> receives is certainly different from the original application. As a
> consequence, while two sends may have some significant temporal
> distance in the original measurement, they could be issued right after
> each other during the analysis.
> Markus Geimer and I believe that creating some sort of a sequence
> number during measurement could help matching the right messages
> during the analysis, as a process could detect that it got mismatched
> messages and communicate with other threads to get the correct one.
> It is unclear, however, how to achieve this:
> a) Sending an additional message within the MPI wrapper at measurement
> time may lead to invalid matchings, as the additional message may be
> received by a different thread.
> b) Creating a derived datatype on the fly to add tool-level data to
> the original payload may induce a large overhead in practically
> _every_ send & receive operation and perturb the measurement.
> The best idea in the room so far is some callback mechanism into the
> MPI implementation that generates matching information both on sender
> and receiver side to generate some form of a sequence number that can
> then be saved during measurement. If available on both sender and
> receiver this information could then be used to fix incorrect matching
> during the analysis.
> Cheers,
> Marc-Andre
> On 16.12.15 16:40, Jeff Hammond wrote:
>> How do you handle MPI_THREAD_MULTIPLE?  Understanding what your tool
>> does there is a good starting point for this discussion.
>> Jeff
>> On Wed, Dec 16, 2015 at 1:37 AM, Marc-Andre Hermanns
>> <hermanns at jara.rwth-aachen.de <mailto:hermanns at jara.rwth-aachen.de>>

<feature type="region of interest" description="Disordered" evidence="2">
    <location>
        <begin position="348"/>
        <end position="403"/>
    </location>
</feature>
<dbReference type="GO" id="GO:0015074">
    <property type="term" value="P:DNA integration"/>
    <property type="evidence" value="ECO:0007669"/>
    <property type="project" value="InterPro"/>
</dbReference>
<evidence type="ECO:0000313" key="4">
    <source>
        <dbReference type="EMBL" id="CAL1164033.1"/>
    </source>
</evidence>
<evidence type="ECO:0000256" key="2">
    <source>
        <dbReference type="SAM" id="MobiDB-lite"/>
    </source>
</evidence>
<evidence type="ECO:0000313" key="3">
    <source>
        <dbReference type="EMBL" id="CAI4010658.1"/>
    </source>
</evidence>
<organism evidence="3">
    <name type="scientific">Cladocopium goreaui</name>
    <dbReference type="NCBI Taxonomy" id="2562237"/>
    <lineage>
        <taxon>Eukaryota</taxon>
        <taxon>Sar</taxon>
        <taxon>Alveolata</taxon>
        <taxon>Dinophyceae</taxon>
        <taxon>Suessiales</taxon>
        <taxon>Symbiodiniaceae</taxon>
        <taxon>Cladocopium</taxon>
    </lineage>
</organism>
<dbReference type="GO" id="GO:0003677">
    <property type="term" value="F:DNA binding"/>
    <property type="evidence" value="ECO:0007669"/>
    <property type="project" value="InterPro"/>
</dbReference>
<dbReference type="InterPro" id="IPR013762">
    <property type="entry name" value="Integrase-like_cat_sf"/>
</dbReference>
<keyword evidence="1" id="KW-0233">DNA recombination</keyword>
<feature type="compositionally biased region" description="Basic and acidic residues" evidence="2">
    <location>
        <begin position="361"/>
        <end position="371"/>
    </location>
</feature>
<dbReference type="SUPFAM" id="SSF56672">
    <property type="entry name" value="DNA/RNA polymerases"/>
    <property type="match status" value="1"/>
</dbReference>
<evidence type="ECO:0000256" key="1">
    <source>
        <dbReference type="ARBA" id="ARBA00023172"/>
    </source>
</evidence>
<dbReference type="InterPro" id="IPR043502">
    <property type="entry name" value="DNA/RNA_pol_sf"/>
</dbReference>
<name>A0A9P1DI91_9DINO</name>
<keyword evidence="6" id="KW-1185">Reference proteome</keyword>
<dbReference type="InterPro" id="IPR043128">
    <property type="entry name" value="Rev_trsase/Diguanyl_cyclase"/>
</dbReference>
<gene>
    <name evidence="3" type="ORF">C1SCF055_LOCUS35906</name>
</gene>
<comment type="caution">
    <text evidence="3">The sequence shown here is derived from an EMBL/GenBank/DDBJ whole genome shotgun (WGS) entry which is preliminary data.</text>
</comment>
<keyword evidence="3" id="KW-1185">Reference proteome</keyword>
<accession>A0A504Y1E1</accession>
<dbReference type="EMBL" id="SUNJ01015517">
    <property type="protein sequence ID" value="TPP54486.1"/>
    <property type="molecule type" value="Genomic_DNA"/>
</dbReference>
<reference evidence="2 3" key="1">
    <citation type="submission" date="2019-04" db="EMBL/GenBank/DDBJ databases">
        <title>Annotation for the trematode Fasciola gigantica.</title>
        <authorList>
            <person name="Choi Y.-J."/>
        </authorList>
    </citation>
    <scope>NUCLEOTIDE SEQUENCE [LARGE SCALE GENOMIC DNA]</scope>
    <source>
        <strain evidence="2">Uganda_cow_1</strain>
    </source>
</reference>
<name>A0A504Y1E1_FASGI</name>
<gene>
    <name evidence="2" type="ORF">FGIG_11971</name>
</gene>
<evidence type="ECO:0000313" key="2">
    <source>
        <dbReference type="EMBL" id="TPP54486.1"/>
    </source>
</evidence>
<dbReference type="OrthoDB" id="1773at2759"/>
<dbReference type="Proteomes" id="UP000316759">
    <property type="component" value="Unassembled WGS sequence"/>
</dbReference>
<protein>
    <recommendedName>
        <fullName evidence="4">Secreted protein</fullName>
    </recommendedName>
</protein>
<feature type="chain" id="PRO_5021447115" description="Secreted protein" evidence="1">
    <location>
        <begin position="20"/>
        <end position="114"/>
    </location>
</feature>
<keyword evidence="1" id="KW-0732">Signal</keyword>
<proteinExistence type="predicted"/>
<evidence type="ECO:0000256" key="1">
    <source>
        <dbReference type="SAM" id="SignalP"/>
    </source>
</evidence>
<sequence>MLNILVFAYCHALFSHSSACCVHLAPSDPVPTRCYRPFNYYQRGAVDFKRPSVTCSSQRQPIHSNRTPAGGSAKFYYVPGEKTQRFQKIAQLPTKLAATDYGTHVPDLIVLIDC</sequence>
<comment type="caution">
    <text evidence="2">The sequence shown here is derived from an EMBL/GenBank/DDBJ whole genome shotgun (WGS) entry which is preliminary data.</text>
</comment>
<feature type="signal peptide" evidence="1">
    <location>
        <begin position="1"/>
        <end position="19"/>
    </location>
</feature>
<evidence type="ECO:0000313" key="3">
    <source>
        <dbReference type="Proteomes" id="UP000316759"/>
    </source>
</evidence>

>> wrote:
>>      Hi all,
>>      CC: Tools-WG, Markus Geimer (not on either list)
>>      sorry for starting a new thread and being so verbose, but I subscribed
>>      just now. I quoted Dan, Jeff, and Jim from the archive as appropriate.
>>      First, let me state that we do not want to prevent this assertion in
>>      any way. For us as tools provider it is just quite a brain tickler on
>>      how to support this in our tool and in general.
>>      Dan wrote:
>>      >>> [...] The basic problem is that message matching would be
>>      >>> non-deterministic and it would be impossible for a tool to show
>>      >>> the user which receive operation satisfied which send operation
>>      >>> without internally using some sort of sequence number for each
>>      >>> send/receive operation. [...]
>>      >>>
>>      >>> My responses were:
>>      >>> 1) the user asked for this behaviour so the tool could simply
>>      >>> gracefully give up the linking function and just state the
>>      >>> information it knows
>>      >
>>      Giving up can only be a temporary solution for tools. The user wants
>>      to use this advanced feature, thus just saying: "Hey, what you're
>>      doing is too sophisticated for us. You are on your own now." is not a
>>      viable long-term strategy.
>>      >>> 2) the tool could hook all send and receive operations and
>>      >>> piggy-back a sequence number into the message header
>>      We discussed piggy-backing within the tools group some time in the
>>      past, but never came to a satisfying way of how to implement this. If,
>>      in the process of reviving the discussion on a piggy-backing
>>      interface, we come to a viable solution, it would certainly help with
>>      the our issues with message matching in general.
>>      Scalasca's problem here is that we need to detect (and partly
>>      recreate) the exact order of message matching to have the correct
>>      message reach the right receivers.
>>      >>> 3) the tool could hook all send and receive operations and
>>      >>> serialise them to prevent overtaking